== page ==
`Selfless' Counselor Of Victims And Witnesses Honored For 14 Years Of Compassion

County Center's Director Helps People Confront `Horrendous Situations'

April 29, 1997|By Dennis O'Brien | Dennis O'Brien,SUN STAFF

After 14 years of counseling and cajoling crime victims, Maureen Gillmer is getting credit for it.

Gillmer, director of Anne Arundel County's Victim-Witness Assistance Center, works with the state's attorney's office to comfort and keep track of witnesses who must testify in court.

Gillmer, 52, of Crownsville was recently awarded the Henry Gleim Memorial Award by the state Board of Victim Services and the Governor's Office of Crime Control and Prevention.

"She's just an incredibly selfless person," said Ginny Mahoney, former head of the victim witness program in the U.S. attorney's office, who presented the award April 18 at Snyder's Willow Grove restaurant.

Gillmer, a mother of two and a former elementary school teacher, staffed a crisis hot line and counseled drug abusers at a center in Virginia Beach, Va., before she moved to Anne Arundel County in 1980. She has a degree in psychology from Old Dominion University.

Warren B. Duckett, then state's attorney hired Gillmer as a victim-witness advocate in 1983. She has been director since 1988, overseeing a $350,000 budget and a staff of eight advocates and four clerks.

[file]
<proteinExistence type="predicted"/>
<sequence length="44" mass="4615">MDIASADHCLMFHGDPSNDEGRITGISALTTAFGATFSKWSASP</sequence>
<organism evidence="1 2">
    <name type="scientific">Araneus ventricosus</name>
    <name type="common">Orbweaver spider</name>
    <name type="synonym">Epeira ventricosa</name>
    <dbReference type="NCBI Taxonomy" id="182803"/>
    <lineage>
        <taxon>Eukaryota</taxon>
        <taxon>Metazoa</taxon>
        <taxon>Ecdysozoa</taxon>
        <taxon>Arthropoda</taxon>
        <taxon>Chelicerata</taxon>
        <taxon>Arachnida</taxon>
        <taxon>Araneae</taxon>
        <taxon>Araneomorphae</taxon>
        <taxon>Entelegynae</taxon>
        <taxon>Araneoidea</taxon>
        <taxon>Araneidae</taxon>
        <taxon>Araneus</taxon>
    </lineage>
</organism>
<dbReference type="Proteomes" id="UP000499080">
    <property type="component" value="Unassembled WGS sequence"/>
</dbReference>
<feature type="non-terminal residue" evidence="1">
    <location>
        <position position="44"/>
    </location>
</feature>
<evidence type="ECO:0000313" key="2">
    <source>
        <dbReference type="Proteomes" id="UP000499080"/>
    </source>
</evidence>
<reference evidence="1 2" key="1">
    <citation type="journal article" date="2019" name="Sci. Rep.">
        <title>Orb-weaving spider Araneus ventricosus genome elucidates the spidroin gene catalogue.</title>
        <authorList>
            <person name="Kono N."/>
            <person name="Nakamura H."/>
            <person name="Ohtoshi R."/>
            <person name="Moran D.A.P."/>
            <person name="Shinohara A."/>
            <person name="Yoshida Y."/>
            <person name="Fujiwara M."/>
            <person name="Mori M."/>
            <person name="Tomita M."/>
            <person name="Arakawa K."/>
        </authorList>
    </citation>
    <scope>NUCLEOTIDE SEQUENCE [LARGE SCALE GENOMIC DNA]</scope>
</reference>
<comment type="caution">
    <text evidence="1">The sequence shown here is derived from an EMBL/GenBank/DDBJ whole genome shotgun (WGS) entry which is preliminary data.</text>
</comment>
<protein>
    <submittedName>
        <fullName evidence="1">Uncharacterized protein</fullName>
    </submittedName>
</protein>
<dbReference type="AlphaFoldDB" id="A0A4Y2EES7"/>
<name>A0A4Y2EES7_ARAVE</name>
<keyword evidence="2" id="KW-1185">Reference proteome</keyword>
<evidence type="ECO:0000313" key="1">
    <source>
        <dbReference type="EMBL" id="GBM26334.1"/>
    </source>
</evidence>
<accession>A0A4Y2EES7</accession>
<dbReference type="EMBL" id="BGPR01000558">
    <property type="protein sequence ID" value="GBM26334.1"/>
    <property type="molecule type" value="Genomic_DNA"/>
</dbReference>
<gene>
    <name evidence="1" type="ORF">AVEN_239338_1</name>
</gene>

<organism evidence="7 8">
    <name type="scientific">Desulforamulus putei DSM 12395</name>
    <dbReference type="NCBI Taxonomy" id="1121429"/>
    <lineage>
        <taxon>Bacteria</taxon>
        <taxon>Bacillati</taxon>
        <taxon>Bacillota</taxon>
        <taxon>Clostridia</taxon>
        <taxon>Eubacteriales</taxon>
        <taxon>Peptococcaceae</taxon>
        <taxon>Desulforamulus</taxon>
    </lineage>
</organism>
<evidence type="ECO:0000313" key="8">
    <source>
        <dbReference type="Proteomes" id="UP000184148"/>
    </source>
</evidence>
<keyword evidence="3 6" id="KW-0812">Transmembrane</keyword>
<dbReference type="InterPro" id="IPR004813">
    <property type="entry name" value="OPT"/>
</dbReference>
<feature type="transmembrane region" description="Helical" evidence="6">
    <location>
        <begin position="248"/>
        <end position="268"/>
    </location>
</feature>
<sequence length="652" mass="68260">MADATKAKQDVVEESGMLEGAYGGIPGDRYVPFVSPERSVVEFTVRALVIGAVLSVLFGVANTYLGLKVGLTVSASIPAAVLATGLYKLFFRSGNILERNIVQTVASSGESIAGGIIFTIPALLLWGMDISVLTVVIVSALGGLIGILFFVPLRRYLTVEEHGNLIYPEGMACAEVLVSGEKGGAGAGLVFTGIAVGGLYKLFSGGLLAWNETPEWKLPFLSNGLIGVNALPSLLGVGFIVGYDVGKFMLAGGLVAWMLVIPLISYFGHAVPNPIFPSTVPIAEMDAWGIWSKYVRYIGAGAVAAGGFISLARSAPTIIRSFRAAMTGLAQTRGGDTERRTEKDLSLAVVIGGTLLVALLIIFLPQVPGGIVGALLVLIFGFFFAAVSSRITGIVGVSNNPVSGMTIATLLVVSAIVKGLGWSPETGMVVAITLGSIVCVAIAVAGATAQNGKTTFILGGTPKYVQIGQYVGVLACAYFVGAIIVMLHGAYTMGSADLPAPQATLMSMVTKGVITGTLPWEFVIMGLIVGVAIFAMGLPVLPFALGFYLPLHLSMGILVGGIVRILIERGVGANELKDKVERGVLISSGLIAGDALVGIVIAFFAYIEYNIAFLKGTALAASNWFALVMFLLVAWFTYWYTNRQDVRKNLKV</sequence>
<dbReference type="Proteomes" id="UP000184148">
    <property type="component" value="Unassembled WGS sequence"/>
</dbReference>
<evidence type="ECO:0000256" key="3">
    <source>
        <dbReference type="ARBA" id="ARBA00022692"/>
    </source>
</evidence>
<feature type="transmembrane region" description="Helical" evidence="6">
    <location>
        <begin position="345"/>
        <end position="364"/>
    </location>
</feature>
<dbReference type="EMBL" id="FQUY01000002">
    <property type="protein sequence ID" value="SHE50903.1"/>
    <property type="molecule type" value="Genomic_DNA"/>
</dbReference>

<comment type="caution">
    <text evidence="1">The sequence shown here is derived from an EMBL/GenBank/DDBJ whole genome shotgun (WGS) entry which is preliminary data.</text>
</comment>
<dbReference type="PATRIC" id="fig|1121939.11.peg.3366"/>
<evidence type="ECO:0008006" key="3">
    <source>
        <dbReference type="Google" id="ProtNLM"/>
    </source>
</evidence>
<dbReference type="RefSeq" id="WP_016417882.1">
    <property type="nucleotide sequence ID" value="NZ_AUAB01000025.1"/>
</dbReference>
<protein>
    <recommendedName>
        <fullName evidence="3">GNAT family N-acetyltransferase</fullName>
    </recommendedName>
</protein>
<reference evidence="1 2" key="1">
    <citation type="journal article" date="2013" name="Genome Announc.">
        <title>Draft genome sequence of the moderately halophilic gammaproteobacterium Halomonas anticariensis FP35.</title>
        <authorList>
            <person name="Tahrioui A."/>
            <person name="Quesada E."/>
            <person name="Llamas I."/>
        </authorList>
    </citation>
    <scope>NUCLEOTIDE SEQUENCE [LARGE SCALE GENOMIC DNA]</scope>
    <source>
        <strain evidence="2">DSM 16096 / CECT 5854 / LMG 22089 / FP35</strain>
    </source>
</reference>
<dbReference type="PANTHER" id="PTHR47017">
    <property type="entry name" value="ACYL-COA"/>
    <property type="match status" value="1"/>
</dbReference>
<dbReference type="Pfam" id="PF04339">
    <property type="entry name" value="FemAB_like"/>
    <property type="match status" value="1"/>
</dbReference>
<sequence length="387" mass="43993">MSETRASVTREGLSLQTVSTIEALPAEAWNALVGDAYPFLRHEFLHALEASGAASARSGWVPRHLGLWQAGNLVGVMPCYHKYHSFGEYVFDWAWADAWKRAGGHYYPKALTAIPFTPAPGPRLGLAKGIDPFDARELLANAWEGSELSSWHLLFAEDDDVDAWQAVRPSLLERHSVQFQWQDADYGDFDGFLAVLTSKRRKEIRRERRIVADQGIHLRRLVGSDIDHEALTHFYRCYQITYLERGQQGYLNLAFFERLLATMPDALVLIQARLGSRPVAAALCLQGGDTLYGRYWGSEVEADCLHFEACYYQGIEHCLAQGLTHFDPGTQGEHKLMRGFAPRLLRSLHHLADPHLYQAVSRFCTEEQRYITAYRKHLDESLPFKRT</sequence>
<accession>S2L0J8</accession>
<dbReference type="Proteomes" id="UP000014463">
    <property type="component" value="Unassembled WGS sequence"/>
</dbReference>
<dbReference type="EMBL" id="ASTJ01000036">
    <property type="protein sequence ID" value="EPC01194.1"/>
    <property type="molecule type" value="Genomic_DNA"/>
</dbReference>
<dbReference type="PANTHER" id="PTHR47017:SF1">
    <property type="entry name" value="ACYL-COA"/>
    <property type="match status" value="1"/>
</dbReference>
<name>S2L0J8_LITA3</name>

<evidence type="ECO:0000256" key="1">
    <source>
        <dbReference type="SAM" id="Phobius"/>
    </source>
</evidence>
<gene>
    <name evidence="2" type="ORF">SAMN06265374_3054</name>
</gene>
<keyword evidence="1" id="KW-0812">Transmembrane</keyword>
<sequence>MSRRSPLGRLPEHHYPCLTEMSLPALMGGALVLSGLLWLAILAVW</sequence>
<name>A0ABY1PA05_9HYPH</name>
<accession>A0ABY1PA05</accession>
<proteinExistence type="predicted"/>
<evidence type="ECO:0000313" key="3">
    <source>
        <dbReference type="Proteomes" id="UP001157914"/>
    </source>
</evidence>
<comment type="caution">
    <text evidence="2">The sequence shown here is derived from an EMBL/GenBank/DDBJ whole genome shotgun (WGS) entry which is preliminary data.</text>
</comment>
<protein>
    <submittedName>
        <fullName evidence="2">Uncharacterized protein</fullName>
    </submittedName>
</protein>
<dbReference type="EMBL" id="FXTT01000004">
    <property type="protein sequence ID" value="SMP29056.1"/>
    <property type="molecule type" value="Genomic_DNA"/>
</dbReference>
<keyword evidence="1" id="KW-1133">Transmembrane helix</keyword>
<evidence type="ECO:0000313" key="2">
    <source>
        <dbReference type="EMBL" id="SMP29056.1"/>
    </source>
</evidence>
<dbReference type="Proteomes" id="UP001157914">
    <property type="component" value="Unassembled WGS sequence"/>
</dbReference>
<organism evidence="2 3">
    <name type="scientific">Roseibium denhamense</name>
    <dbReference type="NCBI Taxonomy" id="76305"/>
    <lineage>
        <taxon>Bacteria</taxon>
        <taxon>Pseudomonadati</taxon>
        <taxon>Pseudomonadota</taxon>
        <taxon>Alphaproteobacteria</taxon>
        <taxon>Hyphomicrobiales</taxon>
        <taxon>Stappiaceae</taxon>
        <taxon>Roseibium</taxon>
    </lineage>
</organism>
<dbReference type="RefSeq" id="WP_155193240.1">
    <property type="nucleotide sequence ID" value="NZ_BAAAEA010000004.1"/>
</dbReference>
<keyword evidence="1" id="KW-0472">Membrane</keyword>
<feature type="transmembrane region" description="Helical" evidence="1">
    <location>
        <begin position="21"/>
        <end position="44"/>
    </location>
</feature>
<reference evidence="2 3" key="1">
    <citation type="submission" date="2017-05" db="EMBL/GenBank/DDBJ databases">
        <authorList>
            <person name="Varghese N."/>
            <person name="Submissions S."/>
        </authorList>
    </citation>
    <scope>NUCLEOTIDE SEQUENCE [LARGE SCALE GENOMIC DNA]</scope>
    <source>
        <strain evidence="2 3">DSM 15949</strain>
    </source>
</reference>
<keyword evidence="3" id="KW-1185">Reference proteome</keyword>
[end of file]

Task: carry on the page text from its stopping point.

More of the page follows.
She also has her own caseload of witnesses.

Her job includes encouraging rape victims to tell their stories to juries, working with sexually abused children who must testify against their fathers and comforting family members who come to court and hear -- often for the first time -- how their relatives were shot, strangled or stabbed to death.

"It's a very demanding job, and we couldn't do our jobs without her and her staff," said State's Attorney Frank R. Weathersbee.

Gillmer has been shouted at and called names. She has cried at the outcome of more than one criminal case.

The reward, she said, has been seeing how the people she has worked with are able to rise to the occasion.

"It's amazing, seeing how people can pull out of themselves some personal way of coping with the most horrendous situations imaginable," she said.

Usually, those situations are homicides, she said.

"The grief is so profound with a homicide, and the loss is so inconsolable. There just isn't anything that anybody can say to make it OK in a case like that."

Those who have worked with Gillmer, however, say she has made it much easier for them.

Melanie Thompson of Glen Burnie, who started a homicide survivors group after her son was shot to death in 1994, said Gillmer comes on her own time to the group's monthly meetings.

"She and the rest of her people just pour their hearts into what they do," Thompson said.

Pub Date: 4/29/97

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